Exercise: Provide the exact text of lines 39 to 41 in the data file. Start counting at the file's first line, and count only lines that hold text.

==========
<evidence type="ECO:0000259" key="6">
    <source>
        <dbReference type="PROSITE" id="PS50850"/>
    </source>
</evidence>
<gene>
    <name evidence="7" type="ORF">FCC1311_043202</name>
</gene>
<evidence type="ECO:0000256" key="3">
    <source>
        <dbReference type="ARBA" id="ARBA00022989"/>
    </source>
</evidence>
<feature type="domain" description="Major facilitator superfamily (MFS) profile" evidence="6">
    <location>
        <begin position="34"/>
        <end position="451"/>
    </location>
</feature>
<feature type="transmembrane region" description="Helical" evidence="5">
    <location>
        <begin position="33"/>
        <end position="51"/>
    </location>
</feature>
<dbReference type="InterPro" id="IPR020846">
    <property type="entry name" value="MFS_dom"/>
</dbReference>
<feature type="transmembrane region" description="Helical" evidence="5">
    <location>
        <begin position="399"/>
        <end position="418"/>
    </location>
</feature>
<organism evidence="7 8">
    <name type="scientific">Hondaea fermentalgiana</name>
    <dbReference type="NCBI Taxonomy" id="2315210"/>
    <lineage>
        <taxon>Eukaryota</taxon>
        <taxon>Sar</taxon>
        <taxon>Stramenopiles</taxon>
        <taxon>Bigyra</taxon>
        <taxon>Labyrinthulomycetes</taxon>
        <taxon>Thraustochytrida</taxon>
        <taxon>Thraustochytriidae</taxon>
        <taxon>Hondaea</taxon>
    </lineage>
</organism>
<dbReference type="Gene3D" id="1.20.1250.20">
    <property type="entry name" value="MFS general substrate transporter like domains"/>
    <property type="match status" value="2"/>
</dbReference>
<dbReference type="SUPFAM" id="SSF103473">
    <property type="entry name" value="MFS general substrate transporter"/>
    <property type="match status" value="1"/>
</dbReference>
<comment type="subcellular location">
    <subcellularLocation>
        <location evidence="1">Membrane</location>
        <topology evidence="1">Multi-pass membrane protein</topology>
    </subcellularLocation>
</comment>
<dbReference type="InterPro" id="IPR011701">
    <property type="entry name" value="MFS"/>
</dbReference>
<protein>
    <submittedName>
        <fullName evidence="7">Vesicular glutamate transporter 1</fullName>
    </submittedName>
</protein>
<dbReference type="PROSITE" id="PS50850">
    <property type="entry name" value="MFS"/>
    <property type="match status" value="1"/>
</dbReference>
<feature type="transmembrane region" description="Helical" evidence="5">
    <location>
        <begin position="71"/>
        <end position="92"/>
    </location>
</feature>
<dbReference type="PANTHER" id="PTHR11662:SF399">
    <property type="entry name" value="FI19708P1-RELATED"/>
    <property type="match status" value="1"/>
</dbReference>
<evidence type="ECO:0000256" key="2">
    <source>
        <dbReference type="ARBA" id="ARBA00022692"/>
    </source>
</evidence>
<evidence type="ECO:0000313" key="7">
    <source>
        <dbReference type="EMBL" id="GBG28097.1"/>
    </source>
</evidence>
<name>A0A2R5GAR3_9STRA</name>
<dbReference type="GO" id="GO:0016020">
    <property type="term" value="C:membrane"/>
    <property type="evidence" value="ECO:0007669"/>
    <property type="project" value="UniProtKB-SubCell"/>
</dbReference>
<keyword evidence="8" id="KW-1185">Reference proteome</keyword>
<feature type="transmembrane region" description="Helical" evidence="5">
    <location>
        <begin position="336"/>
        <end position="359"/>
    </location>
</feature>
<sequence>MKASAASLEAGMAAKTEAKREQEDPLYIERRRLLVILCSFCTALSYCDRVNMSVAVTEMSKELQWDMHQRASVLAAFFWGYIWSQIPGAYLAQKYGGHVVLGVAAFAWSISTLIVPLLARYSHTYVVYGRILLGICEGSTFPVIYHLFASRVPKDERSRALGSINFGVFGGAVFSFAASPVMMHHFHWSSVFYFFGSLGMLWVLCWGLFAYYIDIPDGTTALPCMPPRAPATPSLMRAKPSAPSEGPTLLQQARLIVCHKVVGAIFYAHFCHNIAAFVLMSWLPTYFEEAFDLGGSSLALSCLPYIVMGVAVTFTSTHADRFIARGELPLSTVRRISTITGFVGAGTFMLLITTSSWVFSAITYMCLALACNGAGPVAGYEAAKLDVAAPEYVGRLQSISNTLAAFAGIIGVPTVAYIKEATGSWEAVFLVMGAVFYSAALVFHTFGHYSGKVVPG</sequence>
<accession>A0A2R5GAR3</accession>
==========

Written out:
        <taxon>Eukaryota</taxon>
        <taxon>Sar</taxon>
        <taxon>Stramenopiles</taxon>